VFQYVanguard U.S. Quality Factor ETFEquity: U.S. - Total Market-9.7%Active
RFFCRiverFront Dynamic U.S. Flex-Cap ETFEquity: U.S. - Total Market-9.4%Active
RESPWisdomTree U.S. ESG FundEquity: U.S. - Total Market-10.0%Active
VFMVVanguard U.S. Minimum Volatility ETFEquity: U.S. - Total Market-14.1%Active
VFLQVanguard U.S. Liquidity Factor ETFEquity: U.S. - Total Market-14.8%Active
QSYWisdomTree U.S. Quality Shareholder Yield FundEquity: U.S. - Total Market-15.9%Active
VFMFVanguard U.S. Multifactor ETFEquity: U.S. - Total Market-17.3%Active
SYLDCambria Shareholder Yield ETFEquity: U.S. - Total Market-17.5%Active
VAMOCambria Value and Momentum ETFEquity: U.S. - Total Market-18.1%Active

FactSet data; YTD through June 15, 2020.

 

The data shows that underperformance was not tied to any single manager, but managers across various firms, and through very different approaches, fell short of the vanilla portfolio.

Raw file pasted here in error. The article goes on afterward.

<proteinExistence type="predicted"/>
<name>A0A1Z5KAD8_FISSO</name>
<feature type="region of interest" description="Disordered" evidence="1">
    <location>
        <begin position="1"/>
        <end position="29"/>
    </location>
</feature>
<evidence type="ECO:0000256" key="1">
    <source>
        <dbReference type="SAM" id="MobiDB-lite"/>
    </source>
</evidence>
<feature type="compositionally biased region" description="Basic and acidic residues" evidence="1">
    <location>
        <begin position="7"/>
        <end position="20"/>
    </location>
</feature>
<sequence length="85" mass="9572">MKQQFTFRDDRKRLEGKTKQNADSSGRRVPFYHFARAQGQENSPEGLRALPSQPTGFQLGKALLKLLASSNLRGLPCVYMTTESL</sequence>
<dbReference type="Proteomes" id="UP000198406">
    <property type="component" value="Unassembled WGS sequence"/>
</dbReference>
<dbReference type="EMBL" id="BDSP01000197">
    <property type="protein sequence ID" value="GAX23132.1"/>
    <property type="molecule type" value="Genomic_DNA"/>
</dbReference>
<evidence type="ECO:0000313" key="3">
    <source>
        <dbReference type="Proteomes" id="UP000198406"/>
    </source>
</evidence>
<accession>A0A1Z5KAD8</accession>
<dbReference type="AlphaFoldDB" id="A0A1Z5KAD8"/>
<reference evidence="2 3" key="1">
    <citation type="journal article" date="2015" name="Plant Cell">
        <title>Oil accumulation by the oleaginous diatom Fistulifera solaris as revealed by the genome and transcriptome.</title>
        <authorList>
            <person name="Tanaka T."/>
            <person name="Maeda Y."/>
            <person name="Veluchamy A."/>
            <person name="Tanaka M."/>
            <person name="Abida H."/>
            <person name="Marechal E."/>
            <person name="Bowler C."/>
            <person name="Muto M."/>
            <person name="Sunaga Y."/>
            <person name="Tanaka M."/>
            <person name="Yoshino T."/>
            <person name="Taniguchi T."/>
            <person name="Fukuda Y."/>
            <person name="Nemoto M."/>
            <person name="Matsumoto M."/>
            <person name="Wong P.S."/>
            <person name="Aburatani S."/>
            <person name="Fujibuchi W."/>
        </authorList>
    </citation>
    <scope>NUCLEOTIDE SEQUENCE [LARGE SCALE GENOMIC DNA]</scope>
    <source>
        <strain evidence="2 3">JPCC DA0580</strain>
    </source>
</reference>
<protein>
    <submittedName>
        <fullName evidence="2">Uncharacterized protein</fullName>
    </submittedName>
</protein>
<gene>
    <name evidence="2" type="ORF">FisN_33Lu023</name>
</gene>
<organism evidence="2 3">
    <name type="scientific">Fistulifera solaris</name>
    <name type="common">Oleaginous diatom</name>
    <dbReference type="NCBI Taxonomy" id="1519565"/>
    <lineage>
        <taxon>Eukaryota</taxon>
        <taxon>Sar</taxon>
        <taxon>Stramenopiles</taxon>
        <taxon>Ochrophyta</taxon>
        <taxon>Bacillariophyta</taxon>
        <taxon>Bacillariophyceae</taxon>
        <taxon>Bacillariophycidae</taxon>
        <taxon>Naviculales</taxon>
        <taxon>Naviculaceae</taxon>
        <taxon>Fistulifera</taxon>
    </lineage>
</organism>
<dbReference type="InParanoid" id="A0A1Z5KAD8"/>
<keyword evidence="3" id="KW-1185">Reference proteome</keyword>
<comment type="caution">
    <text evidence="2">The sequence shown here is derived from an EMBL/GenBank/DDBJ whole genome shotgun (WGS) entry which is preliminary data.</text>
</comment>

Some of Vanguard’s own active-takes on this universe of stocks landed among the worst performing in this space. The Vanguard U.S. Multifactor ETF (VFMF) plunged 17.3% through June 15.

By comparison, the passive VTI was down 4.4% in that same period—that is a massive 13 percentage-point underperformance for VFMF, an active multifactor fund built around value, momentum, quality and low volatility in search of long-term capital appreciation.

 

VFMF Vs. VTI Performance

Source: Bloomberg, 12/31/2020-6/30/2020

 

On the flip side, one of the best-performing active funds in this total market U.S. equity segment is a fund-of-funds portfolio that can add or remove a hedge position—the AGFiQ Dynamic Hedged U.S. Equity ETF (USHG).

In 2020, through June 15, while VTI was down 4.4%, USHG was down only 1.3%. Both funds were in the negative, but USHG delivered 300 points of outperformance.

 

USHG Vs. VTI Performance

Source: Bloomberg, 12/31/2020-6/30/2020

 

USHG isn’t your traditional total market equity ETF. It’s built around two quantitative models: one focused on sector allocation, and the other on assessing the risk environment.